The Supreme Court Monday refused to entertain a fresh petition on Article 370, which gives special autonomous status to Jammu and Kashmir, and said that the issues raised in it were already part of the pending pleas.
A bench comprising Chief Justice Ranjan Gogoi and Justice Ajay Rastogi asked the petitioner to file an application for impleadment in the pending matters.
During the brief hearing, the bench asked the petitioner as to why he wanted to increase the number of petitions on the issue.
“We have heard the petitioner. The issues raised in the petition are part of the petitions pending,” said the bench.
The petition filed by advocate Vijay Mishra and Sandeep Lamba has sought a declaration that Article 370 of the Constitution had lapsed with the dissolution of constituent assembly of Jammu and Kashmir on January 26, 1957 and it cannot be treated as mandatory for exercise of powers of the President.
The plea has also sought that the Constitution of Jammu and Kashmir be declared as “arbitrary, unconstitutional and void”, claiming that it was against the supremacy of the Indian Constitution and contrary to the dictum of “One Nation, One Constitution, One National Anthem and One National Flag”.
It has sought declaring as arbitrary some provisions of the Jammu and Kashmir Constitution, which deals with permanent residency and flag of the valley among other issues, for being in violation of the Preamble and the Indian Constitution.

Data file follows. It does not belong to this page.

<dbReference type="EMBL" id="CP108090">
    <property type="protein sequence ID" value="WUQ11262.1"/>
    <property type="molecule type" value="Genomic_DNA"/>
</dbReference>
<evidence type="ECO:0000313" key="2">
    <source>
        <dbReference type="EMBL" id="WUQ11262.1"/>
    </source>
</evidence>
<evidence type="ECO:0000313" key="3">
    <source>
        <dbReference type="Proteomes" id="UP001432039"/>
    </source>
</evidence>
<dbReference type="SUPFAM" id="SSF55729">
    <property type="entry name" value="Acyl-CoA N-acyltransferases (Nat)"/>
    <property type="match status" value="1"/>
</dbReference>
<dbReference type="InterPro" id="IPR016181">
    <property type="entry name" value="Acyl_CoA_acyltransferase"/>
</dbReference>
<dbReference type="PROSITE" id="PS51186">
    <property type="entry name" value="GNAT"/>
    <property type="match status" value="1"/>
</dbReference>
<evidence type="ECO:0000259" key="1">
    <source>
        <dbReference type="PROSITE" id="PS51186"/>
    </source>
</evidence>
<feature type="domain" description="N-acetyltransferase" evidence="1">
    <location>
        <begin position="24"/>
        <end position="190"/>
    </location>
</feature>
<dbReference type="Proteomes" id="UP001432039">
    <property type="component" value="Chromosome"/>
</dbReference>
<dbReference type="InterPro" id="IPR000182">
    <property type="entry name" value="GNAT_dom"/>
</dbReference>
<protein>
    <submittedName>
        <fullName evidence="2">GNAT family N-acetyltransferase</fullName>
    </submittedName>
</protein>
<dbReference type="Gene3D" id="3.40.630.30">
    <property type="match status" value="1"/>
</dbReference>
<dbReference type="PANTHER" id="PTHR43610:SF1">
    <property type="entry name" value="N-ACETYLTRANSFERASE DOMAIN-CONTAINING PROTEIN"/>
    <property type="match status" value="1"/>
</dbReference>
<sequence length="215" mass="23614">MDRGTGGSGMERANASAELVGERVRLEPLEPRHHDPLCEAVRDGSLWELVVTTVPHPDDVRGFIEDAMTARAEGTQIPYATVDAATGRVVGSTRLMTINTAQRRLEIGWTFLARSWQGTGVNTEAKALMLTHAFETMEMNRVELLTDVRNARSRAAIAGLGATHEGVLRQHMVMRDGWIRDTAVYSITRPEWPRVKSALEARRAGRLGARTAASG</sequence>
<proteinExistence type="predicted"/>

The petition has said that continuance of two parallel constitutions, one for the centre and other for the state of Jammu and Kashmir, “reeks of a weird dichotomy” as most of the provisions of the Indian Constitution has already been extended to the state.
It has alleged that due to vote bank politics, successive governments did nothing to repeal Article 370 and Constitution of Jammu and Kashmir was adopted much after the Indian Constitution came into force.
It also added that the instrument of accession of October 26, 1947 does not talk about separate Constitution or constituent assembly for the state.